‘Frida Mom’s mission is to ensure women know what’s going to happen to their bodies postpartum and prepare them,’ the company argued in a statement.  

The company’s announcement about the rejected ad was met with a wave of online support, with actress Busy Philipps adding her voice to the mix.

Busy Philipps was among the celebs to post their support for Frida Mom over the ad

Elizabeth Banks commended Busy Philipps for speaking out on the rejected postpartum ad

They liked it! Busy Philipps and Elizabeth Banks were among the celebs to post their support for Frida Mom over the ad

'I legit teared up!' Philipps voiced her support for Frida Mom after their ad was rejected

‘I legit teared up!’ Philipps voiced her support for Frida Mom after their ad was rejected

'So important!' Other stars commented to show their support as well, including Michelle Monaghan

‘So important!’ Other stars commented to show their support as well, including Michelle Monaghan 

‘I legit teared up when I just watched it,’ Philipps wrote as she reposted the video, claiming that erectile dysfunction is not given the same treatment as feminine hygiene and that she was tired of women being ‘rejected by the gatekeepers of media’.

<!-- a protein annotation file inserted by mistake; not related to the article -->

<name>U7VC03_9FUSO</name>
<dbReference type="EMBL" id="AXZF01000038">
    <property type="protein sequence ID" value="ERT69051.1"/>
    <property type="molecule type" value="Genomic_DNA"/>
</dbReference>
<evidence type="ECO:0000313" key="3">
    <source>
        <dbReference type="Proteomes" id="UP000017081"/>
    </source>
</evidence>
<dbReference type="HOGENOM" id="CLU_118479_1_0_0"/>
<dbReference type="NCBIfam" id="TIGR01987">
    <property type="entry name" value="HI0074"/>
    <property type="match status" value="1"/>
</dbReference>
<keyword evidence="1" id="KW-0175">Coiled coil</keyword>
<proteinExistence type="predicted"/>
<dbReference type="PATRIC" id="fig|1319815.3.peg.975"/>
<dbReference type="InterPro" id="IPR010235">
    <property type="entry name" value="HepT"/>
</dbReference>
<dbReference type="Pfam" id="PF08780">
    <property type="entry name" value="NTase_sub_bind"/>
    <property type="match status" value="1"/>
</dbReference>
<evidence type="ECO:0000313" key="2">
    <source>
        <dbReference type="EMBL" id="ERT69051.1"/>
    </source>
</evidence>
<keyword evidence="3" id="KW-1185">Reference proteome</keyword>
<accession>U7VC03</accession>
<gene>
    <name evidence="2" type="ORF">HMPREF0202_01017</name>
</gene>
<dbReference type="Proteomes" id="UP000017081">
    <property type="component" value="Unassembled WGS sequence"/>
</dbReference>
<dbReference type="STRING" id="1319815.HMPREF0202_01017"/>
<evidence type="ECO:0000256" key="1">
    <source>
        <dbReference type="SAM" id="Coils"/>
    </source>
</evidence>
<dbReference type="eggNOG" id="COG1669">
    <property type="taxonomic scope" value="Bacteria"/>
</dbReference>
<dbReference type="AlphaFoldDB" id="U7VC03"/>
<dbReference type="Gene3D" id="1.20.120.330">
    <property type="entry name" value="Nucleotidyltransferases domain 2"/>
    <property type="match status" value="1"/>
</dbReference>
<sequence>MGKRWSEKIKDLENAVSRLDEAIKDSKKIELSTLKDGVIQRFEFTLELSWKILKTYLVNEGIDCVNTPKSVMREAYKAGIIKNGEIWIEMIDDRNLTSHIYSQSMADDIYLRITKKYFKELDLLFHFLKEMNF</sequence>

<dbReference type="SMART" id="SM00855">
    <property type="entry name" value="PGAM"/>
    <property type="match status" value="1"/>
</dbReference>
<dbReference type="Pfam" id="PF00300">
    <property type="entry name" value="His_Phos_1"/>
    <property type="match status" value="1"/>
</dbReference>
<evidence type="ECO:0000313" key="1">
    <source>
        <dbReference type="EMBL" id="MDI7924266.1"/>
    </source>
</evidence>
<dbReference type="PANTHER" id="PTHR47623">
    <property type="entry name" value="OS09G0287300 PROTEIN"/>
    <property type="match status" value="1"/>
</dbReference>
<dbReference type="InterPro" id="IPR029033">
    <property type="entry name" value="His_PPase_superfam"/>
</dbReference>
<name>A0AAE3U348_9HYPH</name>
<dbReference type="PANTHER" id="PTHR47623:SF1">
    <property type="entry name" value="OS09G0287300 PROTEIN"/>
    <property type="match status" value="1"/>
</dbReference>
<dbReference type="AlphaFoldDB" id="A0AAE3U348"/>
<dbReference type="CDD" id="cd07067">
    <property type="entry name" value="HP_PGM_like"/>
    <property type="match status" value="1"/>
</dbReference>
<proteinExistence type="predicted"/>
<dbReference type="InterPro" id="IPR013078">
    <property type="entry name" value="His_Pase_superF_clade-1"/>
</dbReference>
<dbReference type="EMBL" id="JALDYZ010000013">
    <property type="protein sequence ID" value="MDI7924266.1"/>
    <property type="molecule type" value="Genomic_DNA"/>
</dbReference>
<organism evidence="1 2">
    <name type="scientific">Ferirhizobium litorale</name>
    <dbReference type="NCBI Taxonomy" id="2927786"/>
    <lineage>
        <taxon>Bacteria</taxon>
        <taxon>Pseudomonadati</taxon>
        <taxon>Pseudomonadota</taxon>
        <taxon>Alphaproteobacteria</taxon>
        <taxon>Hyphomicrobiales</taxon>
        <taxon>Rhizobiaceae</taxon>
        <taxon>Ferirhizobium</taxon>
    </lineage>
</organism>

‘Partially because this is clearly an ad made by women who have been there and get it and partially because I DO believe so strongly that the more we can NORMALIZE A WOMAN’S BODILY EXPERIENCE IN MEDIA, the better off our culture and society will be. AND YES THAT MEANS ADS TOO,’ she continued. 

‘You probably don’t even flinch when an Erectile Disfunction ad comes on but THIS AD IS REJECTED?! I think this is an incredible piece of advertising that accurately represents something millions of women know intimately. 

‘And I’m so f***ing sick of living in a society where the act of simply BEING A WOMAN is rejected by the gatekeepers of media. Well. Shame on them and NOT on us for simply being human women.’ 

Actress Elizabeth Banks commented ‘Bravo Busy,’ while Michelle Monaghan added: ‘This is so important’.